Baltimore Ravens owner Art Modell says his team is likely to return to Western Maryland College for summer training in 1997.
Despite a few stumbles during the Ravens' first training camp at the college this summer (attributed to the team's late selection of a site), Westminster scored well with the team's owner and management.
College and team representatives haven't worked out details, but Modell said Friday that the Ravens are "not looking at any other site right now." He had said earlier in the week that he was "very confident" the team would return to WMC.
College administrators, Westminster officials and county tourism promoters are eager to see the Ravens return.
Westminster Mayor Kenneth A. Yowan said the city "absolutely" wants the team back.
Barbara Beverungen, the county's tourism director, said her staff would welcome the Ravens back "with open arms." Nearly 10,000 people visited a county tourism booth on the college campus during the first training camp.
Modell said he will ask the college to level and improve drainage on practice fields and reschedule youth camps to avoid conflicts with the Ravens' practice schedules. The college traditionally holds a summer soccer camp.
He also will ask the college to be more "creative with the food."
Joyce Muller, a college spokeswoman, said the campus community is glad Modell "had such a good experience here last summer."
If the Ravens want WMC to make major, expensive improvements in the practice fields, "we'd like more than a year-to-year contract," she said.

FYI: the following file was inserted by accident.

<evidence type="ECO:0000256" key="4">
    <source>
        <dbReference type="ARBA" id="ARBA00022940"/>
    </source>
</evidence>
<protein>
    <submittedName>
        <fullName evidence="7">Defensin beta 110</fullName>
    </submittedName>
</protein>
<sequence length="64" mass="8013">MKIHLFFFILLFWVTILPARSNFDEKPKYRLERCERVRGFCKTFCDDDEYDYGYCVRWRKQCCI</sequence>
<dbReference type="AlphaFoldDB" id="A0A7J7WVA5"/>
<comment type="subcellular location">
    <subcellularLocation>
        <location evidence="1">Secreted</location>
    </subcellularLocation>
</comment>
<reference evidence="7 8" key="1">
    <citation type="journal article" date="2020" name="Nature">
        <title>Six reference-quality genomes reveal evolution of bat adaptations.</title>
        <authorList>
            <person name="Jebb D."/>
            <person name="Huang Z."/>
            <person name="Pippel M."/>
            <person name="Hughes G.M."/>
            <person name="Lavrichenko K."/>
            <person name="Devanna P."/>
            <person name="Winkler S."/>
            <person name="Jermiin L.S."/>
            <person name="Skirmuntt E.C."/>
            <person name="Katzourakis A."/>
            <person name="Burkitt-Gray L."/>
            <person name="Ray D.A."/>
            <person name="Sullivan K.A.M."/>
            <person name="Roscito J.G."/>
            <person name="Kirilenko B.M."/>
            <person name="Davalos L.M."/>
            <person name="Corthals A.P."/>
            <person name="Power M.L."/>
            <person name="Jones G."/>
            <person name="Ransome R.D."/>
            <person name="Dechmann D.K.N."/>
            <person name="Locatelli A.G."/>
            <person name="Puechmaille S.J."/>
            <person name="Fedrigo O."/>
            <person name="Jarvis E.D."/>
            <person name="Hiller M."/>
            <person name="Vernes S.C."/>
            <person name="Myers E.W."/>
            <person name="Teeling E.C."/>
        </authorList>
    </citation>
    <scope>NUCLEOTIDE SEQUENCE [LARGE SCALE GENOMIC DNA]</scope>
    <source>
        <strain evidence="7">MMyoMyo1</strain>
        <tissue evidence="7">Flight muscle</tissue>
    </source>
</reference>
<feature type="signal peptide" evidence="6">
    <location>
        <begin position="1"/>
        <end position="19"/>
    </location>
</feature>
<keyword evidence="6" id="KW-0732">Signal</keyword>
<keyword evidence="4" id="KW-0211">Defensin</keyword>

Bob Eller, the Ravens' director of operations and information, said the team's intention "is to look at a multiyear contract." He said the Ravens expect to sign a contract before the end of the current football season.
Modell's concerns about food service can be worked out, Muller said. She said the college's food service contractor was initially asked to provide "heart healthy" foods for the training table.
"When the players got here, they wanted a lot of meat and potatoes," Muller said, noting that the contractor complied.
Modell said training table food is "critically important." He said the Ravens may bring in a consultant to explain how the team wants menu items color-coded to indicate fat content.
Despite publicity, the team's presence in Westminster didn't attract as many tourists as expected last summer.
Sandy Scott, president of the Westminster Business Association, said local restaurants reported some increase in business but that most local merchants got little return from money spent on advertising.
"We're not turning our noses up at them, but I think there are going to be a lot of people who'll be a lot more cautious next time," Scott said.
She said it may take a few years for the Ravens to attract a steady following of local fans.
"Then maybe more people will come to Westminster and say, 'Gee, what a neat town' and come back," she said.
Pub Date: 10/20/96